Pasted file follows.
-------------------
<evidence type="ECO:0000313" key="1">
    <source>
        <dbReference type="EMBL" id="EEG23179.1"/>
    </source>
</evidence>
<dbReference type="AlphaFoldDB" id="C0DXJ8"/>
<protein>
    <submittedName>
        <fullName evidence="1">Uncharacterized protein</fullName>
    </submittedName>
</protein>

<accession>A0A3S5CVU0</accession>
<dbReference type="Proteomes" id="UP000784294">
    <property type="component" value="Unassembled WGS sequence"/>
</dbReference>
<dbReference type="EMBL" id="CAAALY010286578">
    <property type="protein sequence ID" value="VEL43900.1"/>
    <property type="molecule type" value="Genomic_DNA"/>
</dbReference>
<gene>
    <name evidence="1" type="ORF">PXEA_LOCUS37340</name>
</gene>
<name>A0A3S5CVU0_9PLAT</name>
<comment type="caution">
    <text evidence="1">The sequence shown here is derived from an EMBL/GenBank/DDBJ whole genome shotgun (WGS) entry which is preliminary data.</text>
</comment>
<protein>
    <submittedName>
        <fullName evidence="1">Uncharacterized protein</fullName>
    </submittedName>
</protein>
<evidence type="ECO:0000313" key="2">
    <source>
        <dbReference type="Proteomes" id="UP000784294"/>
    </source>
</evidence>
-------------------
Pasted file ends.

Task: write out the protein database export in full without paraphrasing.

<evidence type="ECO:0000313" key="1">
    <source>
        <dbReference type="EMBL" id="EEG23179.1"/>
    </source>
</evidence>
<dbReference type="AlphaFoldDB" id="C0DXJ8"/>
<protein>
    <submittedName>
        <fullName evidence="1">Uncharacterized protein</fullName>
    </submittedName>
</protein>

<accession>A0A3S5CVU0</accession>
<dbReference type="Proteomes" id="UP000784294">
    <property type="component" value="Unassembled WGS sequence"/>
</dbReference>
<dbReference type="EMBL" id="CAAALY010286578">
    <property type="protein sequence ID" value="VEL43900.1"/>
    <property type="molecule type" value="Genomic_DNA"/>
</dbReference>
<gene>
    <name evidence="1" type="ORF">PXEA_LOCUS37340</name>
</gene>
<name>A0A3S5CVU0_9PLAT</name>
<comment type="caution">
    <text evidence="1">The sequence shown here is derived from an EMBL/GenBank/DDBJ whole genome shotgun (WGS) entry which is preliminary data.</text>
</comment>
<protein>
    <submittedName>
        <fullName evidence="1">Uncharacterized protein</fullName>
    </submittedName>
</protein>
<evidence type="ECO:0000313" key="2">
    <source>
        <dbReference type="Proteomes" id="UP000784294"/>
    </source>
</evidence>